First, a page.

The Peters Cartridge Company in Kings Mill, Ohio, was once an integral part of a local munitions production industry, but now the abandoned factory weeps lonely heavy metals into the soil.
Built in the 1860s, the large building complex was established to support the Peters Cartridge Company. The factory began by producing shot and cannonballs for the Union Army during the Civil War, and then continued to produce American munitions into the 1950s. Throughout all this time, the factory used the shot tower method to produce munitions, using their tower emblazoned with a giant “P”. Workers would ascend steep stairs to the very top of the tower. Once there they would pour molten lead through a copper sieve. While falling through the length of the hollow tower, the lead would cool and form into perfectly round balls. These would land in a basin of water, or in the case of the Peters tower, a creek, to be cooled further. Once done they were musket bullets, or shot.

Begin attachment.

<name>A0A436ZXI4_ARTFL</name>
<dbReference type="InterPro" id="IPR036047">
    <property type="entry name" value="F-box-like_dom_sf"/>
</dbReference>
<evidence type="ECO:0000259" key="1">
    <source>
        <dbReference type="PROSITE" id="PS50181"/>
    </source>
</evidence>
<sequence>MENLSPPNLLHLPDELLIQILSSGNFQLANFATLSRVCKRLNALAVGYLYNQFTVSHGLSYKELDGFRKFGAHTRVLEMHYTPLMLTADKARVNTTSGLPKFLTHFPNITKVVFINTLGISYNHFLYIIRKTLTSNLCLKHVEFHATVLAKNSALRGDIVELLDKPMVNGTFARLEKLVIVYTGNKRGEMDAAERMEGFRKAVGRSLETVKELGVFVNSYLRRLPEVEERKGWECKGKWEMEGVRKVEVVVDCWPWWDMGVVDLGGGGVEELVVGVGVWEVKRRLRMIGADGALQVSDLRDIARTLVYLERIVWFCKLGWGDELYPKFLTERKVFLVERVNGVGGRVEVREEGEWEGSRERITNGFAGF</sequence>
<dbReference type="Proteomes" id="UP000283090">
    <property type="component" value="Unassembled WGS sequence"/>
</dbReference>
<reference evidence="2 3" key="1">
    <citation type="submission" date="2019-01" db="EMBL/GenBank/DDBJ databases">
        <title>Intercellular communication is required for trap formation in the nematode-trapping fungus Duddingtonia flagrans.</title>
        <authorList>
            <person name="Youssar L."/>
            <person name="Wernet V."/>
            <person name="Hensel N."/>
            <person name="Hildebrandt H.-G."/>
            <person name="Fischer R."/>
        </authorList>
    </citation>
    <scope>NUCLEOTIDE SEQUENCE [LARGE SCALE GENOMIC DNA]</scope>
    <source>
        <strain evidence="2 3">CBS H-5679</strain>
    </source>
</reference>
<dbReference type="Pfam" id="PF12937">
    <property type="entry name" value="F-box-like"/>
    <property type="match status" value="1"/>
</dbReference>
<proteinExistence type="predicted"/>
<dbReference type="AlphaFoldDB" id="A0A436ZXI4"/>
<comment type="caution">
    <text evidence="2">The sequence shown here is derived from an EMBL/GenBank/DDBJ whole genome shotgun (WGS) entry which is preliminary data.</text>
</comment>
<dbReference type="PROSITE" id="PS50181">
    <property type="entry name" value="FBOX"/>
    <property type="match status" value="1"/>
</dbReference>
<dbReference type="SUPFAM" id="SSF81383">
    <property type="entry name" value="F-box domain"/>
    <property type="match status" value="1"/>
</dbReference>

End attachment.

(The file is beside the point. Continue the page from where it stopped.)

The factory had its share of accidents. In 1890 several train cars loaded with gunpowder collided and exploded, killing twelve factory workers. There were a number of fire and machinery accidents as well, leaving employees maimed and physically disabled.
Before the factory finally closed, the site was repurposed to press vinyl for Columbia Records, but eventually nothing was being made in the tall brick buildings. It remains mostly the same, minus a few buildings of the sprawling complex that have been repurposed. The rest is overgrown and decaying, inhabited only by squatters, cats, and allegedly, ghosts. It was even the set for a 2002 horror movie.
The old equipment and leftover materials led to copper, lead, and other contaminants penetrating into the ground, which made the ruins a Superfund clean-up site.
As the factory buildings are extremely dilapidated, local police supervise the Peters Cartridge Company closely. Urban exploration is not advised, as floorboards are rotten and elevator shafts are empty in the buildings.
Update February 2018: The current owners are trying to develop the site and are now awaiting final certification from the EPA that the site’s ground is no longer contaminated prior to further redevelopment.